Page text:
In the face of aggressive global competition and in spite of the considerable tax burdens they operate under, US businesses have somehow managed to prosper and grow and maintain America's prominence as the world's largest economy. Unfortunately, as the global competitive marketplace has expanded and countries like China, India, and Russia ramp up their economic might and move away from punitive corporate taxation, many of America's politicians are taking America in exactly the opposite direction.
In the midst of a serious global economic slowdown, with devastating reductions in corporate profits, accelerating business bankruptcies, and massive corporate layoffs, many state lawmakers are working to increase tax rates and fees on corporations and businesses. Concurrently, the White House and a majority of representatives in Congress are promising more tax increases and the elimination of many tax credits. Instead of helping US companies be more competitive and profitable and thereby allow the US economy to remain the job creating engine and economic driver of the world, our politicians are punishing and handicapping them. What could they be thinking?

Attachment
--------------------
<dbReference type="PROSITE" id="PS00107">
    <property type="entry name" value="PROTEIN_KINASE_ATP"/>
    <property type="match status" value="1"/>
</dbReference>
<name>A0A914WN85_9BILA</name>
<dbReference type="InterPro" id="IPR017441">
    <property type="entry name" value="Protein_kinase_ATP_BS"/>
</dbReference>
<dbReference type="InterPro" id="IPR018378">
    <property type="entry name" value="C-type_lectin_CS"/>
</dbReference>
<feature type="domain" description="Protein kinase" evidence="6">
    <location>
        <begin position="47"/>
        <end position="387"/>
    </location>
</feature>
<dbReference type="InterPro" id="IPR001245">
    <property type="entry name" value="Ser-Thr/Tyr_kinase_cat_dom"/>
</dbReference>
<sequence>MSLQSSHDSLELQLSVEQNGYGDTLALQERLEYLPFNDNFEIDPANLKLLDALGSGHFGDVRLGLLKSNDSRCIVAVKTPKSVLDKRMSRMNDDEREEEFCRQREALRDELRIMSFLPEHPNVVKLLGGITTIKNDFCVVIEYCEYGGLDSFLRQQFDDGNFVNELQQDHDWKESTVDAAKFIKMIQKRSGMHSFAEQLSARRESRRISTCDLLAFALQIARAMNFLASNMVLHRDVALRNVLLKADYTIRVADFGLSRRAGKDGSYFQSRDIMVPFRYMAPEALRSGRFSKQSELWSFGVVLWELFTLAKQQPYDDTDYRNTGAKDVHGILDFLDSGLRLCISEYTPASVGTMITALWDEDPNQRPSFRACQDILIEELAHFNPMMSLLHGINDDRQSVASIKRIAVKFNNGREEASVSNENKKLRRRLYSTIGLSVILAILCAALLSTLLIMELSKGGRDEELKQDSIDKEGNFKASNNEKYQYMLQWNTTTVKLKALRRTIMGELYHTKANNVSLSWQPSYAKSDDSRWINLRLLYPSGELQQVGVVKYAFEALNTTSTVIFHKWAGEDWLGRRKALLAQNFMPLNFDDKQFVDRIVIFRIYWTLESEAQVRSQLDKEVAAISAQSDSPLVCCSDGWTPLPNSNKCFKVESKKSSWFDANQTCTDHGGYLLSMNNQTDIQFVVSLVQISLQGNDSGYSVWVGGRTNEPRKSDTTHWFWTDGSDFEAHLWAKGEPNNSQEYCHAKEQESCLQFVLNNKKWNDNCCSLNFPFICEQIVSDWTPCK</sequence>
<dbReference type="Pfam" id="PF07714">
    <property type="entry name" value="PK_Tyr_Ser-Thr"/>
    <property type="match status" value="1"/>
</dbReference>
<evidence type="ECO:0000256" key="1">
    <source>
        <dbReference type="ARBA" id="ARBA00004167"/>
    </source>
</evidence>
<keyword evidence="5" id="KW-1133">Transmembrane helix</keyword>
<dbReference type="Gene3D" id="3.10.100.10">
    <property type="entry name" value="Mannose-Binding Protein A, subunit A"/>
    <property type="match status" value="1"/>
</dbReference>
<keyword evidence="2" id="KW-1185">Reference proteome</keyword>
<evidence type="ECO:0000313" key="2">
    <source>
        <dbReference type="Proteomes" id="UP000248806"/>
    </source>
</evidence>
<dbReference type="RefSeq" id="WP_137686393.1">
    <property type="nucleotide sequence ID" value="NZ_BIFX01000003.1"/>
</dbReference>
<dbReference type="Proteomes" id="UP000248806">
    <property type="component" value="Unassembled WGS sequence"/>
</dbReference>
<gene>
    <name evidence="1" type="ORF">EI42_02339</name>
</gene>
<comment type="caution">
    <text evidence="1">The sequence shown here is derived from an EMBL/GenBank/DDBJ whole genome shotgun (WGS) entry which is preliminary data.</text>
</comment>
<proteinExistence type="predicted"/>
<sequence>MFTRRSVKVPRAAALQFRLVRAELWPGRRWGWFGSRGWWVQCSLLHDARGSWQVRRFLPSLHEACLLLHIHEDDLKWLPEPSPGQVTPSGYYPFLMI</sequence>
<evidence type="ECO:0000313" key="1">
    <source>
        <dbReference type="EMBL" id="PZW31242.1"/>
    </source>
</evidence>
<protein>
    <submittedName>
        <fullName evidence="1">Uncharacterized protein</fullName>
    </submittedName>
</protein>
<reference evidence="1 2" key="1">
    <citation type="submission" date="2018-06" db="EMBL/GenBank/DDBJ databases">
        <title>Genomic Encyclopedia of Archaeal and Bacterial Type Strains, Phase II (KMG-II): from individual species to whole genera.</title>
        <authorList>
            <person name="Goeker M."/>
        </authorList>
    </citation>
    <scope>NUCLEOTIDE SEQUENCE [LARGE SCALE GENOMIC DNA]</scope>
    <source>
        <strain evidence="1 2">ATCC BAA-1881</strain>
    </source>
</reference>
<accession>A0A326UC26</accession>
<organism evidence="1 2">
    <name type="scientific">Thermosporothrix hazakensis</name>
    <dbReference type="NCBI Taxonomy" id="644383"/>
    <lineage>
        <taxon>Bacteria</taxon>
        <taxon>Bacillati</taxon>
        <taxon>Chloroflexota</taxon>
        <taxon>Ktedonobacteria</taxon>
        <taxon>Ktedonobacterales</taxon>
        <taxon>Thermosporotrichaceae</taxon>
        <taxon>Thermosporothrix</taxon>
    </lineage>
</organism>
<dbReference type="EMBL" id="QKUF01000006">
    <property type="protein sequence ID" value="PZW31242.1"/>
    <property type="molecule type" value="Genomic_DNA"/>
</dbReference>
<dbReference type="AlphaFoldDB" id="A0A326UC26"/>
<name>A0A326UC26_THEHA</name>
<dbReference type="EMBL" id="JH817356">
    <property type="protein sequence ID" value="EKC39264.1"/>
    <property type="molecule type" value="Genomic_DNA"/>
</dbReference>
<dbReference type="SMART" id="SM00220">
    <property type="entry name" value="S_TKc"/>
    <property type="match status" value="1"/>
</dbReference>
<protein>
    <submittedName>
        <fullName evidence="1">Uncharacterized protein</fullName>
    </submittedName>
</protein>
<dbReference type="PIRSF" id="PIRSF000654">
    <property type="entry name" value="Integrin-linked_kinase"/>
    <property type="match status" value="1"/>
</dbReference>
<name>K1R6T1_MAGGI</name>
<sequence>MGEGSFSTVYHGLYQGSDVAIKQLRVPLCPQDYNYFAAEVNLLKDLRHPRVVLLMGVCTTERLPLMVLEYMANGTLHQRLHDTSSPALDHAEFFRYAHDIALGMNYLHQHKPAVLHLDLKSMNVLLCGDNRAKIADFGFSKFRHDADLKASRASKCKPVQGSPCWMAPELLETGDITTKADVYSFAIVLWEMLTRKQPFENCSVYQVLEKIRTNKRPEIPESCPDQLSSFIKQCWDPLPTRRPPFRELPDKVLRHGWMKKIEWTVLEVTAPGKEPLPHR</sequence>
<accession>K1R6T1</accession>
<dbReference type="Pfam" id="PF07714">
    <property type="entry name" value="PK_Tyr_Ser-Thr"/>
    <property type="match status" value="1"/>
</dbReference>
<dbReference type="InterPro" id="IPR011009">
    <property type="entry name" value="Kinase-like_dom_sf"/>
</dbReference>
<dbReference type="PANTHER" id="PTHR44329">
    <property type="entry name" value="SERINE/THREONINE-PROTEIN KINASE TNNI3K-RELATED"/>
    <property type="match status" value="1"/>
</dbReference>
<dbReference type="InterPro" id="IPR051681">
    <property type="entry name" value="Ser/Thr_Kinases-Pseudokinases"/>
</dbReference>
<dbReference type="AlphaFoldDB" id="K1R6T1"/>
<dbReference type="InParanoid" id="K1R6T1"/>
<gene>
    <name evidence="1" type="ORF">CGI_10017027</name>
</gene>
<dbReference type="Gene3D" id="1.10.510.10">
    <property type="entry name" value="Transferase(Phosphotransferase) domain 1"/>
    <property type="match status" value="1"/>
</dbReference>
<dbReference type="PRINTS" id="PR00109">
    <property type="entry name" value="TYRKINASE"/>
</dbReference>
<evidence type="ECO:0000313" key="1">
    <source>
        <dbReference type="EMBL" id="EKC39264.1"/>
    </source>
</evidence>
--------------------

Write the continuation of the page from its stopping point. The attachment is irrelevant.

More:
2010 Corporate Tax Rate: US = 46.2%, China = 25%
Looking toward 2010, if President Obama and Congressional Democrats keep their promises, we will witness the once unthinkable: free-market America will tax its companies at 46.2%, almost double the rate of state-controlled China at 25%. As the world's largest economies continue to embrace lower corporate tax rates, a friendlier business environment, and greater prosperity for their people, the US will move backwards to the failed policies of the past, of punitive taxation and mediocre growth at best.
Chris Banescu blogs at chrisbanescu.com/blog.